When less isn¿t more

Renovating our office was a start, but we knew we needed to do more. When dental professionals look for ways to increase profitability, they often look for ways to reduce labor costs. After all, salaries and employee benefits constitute a significant percentage of a practice’s overhead. Cutting staff is, therefore, a logical way to boost net revenues.

But our vision is to offer personalized, hands-on service. Instead of trying to run our practice with fewer people, we created a concierge position.

Terry Hawk, who we hired to fill this position, had no background in dentistry. She was a restaurant server when we found her. Prior to that, she worked at a Mercedes Benz dealership in a role similar to that of her concierge role.

Hawk takes all our new patient calls. During each first visit, she greets the patient and gives him or her a tour. She offers coffee, water, and cookies, and introduces the patient to our staff. She also completes new patient paperwork. We never hand patients forms to fill out themselves; after all, who likes to fill out forms? Instead, Hawk escorts each patient to the new patient area where they sit together. Hawk keys in the patient information herself at a computer workstation.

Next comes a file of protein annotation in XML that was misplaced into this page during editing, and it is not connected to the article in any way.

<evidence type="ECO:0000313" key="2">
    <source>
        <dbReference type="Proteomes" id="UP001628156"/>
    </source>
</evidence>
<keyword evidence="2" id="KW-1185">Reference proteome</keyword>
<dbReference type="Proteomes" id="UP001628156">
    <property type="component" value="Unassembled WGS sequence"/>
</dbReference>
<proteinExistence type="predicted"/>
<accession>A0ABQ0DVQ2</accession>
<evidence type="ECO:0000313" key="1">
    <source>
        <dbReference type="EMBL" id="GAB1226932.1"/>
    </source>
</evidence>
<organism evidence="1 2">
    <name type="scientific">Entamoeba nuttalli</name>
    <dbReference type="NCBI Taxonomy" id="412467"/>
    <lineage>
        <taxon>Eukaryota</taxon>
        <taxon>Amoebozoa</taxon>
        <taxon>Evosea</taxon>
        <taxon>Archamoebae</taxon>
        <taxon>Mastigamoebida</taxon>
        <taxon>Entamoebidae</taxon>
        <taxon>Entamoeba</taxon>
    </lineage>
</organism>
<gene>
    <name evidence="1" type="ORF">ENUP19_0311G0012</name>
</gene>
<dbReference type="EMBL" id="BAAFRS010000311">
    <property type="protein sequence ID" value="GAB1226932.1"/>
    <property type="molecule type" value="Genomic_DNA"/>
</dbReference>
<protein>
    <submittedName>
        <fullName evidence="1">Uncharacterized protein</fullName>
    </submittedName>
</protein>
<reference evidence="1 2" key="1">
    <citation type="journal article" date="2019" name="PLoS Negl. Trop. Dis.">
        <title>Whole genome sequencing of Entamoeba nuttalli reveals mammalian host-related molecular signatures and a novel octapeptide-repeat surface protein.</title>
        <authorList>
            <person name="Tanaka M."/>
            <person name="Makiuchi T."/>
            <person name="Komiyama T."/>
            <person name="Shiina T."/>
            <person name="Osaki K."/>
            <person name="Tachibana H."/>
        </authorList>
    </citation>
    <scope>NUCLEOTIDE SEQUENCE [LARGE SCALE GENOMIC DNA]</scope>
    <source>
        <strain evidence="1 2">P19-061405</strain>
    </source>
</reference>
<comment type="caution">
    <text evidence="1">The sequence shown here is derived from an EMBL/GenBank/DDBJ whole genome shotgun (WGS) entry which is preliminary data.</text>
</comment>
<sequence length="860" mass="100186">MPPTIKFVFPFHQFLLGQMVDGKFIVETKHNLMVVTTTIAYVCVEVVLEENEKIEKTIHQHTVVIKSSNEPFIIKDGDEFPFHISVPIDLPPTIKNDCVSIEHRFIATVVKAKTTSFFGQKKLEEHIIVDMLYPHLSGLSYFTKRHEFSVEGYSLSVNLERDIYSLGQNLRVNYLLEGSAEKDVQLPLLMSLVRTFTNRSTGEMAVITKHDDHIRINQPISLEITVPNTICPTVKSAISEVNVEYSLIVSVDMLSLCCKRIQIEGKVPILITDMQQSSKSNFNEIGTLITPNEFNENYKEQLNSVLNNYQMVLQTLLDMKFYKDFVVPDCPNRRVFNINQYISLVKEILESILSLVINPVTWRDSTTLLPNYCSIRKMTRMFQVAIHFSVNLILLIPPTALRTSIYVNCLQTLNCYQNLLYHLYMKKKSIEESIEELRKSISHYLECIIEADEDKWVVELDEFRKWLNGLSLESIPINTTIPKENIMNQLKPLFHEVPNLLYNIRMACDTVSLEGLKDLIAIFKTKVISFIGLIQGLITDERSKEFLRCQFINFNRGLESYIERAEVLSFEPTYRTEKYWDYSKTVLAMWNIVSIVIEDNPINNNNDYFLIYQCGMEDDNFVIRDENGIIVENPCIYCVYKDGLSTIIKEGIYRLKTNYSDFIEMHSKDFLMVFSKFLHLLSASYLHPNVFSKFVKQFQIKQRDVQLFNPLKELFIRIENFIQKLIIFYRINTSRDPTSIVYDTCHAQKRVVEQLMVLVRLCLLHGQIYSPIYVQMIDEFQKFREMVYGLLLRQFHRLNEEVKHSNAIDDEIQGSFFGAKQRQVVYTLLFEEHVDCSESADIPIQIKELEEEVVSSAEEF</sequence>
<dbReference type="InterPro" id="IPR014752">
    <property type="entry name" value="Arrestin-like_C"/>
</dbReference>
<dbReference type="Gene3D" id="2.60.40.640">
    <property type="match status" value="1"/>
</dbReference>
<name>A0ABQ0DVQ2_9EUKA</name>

Our new patients typically fall into one of three categories. Some come to us for a full check-up. Some schedule a cleaning (often as an opportunity to evaluate our practice). The third category comprises patients who have dental emergencies. Depending on a patient’s category, Hawk escorts him or her to an appropriate operatory.

Our concierge takes patients where they need to go; we never ask patients to find destinations by themselves. This is another element we’ve borrowed from the luxury hotel business. Ask where the restroom is at a high-end hotel, and staff members don’t point and give you directions - they come out from behind the desk and walk you to the restroom. We follow the same model. Our staff members personally hand off our patients to other staff members.

We call patients who are scheduled for longer procedures Very Important Patients. Hawk makes sure VIPs are comfortable and happy. Amenities she offers include pillows, blankets, movies, and music. She also arranges hand waxes and in-chair massages. At the end of each appointment, Hawk checks the patient out.

Technology for that special touch

The final element of our practice’s business model is technology. We were an early adaptor of computerized dentistry, having installed our first computers in 1982. As of January 2005, we became completely paperless. Our network includes 28 workstations. No matter where our staff is within the office, they never are more than a few steps away from a computer. For radiographs, we use Kodak RVG 6000 Digital Radiography Systems and a Kodak 8000 Digital Panoramic System. Our photography also is digital. We use two Kodak dental digital cameras and a Canon SLR digital camera.

From a patient-services perspective, the key technology component is our Kodak SoftDent Practice Management Software. All of our digital radiography, video, and photography images are automatically integrated into our patient records. The software also manages our scheduling and back-office tasks.